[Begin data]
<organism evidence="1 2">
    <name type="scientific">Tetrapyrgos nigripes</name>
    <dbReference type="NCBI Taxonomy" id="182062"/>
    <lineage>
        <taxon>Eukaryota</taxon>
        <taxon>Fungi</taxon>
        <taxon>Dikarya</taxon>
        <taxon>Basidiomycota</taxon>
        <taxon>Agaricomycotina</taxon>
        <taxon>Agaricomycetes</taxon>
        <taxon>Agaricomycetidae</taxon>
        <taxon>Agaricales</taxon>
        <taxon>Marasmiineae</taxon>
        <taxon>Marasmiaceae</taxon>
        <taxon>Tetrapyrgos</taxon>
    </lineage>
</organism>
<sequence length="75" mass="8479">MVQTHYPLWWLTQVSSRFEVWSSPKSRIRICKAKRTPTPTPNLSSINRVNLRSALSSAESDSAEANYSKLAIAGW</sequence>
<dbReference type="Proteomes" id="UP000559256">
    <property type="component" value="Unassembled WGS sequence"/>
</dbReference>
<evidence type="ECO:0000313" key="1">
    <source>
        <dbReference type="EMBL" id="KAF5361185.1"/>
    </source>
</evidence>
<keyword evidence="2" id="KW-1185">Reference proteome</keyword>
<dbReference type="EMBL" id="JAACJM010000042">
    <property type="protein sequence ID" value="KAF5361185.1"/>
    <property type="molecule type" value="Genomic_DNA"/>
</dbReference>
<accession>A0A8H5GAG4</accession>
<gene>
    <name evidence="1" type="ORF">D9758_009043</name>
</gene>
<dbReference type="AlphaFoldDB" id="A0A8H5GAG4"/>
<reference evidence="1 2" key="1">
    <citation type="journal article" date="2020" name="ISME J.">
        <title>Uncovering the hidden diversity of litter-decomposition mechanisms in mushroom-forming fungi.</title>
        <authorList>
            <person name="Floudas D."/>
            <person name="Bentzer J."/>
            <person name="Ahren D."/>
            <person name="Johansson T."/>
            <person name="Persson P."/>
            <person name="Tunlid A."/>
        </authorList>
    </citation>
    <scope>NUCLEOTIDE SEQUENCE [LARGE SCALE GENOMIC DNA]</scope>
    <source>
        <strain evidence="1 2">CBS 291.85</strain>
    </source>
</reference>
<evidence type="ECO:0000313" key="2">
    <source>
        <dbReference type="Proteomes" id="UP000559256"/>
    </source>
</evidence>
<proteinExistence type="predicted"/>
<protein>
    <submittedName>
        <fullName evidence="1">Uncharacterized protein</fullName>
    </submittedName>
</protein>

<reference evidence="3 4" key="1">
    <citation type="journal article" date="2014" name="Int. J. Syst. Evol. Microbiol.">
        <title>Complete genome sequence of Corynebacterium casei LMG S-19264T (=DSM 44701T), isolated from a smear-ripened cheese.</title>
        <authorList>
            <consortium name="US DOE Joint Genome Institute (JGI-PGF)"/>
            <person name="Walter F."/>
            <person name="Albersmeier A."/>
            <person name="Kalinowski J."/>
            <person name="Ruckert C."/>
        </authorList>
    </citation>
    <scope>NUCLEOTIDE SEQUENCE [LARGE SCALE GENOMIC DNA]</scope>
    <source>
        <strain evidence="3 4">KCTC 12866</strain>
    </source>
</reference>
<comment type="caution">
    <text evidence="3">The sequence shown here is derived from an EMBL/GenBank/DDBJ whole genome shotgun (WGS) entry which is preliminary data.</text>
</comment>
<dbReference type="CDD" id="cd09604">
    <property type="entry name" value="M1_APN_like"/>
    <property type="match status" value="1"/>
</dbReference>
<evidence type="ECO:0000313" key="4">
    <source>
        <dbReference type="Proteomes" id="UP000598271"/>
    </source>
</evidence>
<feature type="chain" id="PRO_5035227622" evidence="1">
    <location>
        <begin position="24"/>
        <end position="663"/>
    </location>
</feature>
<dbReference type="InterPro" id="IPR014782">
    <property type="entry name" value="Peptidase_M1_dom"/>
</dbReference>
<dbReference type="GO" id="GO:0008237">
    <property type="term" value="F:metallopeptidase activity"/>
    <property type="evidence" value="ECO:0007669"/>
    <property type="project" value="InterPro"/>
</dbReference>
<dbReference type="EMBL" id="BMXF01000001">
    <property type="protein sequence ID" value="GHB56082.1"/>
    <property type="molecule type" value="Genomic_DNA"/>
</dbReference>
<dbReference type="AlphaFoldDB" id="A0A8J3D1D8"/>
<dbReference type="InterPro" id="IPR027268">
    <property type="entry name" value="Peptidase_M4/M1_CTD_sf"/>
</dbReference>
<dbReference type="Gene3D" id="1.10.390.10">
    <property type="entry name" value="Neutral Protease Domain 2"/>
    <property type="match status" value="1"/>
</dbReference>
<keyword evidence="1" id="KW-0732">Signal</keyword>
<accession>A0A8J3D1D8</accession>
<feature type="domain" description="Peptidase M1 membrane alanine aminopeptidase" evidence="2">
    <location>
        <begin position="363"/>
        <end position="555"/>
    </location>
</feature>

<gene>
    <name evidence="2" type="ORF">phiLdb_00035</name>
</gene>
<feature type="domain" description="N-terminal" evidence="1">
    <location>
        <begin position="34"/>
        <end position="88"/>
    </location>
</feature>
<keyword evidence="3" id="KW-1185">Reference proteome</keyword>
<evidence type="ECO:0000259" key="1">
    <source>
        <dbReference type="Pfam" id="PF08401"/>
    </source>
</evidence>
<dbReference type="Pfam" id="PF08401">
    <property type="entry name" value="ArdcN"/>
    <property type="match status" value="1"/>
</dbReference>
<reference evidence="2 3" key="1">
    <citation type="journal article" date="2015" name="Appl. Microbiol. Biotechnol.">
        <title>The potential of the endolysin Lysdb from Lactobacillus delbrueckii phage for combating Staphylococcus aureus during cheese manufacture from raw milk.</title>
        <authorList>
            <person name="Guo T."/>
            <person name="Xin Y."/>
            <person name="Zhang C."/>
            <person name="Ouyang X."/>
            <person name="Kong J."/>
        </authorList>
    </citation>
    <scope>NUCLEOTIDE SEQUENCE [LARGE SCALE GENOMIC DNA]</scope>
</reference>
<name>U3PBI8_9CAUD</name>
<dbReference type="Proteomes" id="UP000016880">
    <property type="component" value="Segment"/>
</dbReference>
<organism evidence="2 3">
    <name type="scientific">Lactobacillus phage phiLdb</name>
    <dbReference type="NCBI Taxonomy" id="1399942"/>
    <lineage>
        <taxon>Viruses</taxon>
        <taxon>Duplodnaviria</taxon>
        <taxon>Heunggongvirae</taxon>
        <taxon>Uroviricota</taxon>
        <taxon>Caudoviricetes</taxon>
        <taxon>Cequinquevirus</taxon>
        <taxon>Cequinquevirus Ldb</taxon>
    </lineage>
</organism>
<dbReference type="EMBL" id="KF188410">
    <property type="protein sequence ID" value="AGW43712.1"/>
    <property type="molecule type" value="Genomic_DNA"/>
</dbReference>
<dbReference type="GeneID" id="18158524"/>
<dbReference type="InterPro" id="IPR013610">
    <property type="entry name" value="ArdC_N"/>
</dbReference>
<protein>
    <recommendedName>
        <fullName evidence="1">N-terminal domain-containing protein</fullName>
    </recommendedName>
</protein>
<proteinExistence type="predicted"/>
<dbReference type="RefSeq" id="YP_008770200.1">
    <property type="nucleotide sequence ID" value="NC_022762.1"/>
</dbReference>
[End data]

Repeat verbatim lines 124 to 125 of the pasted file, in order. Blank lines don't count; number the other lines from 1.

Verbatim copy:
        <end position="555"/>
    </location>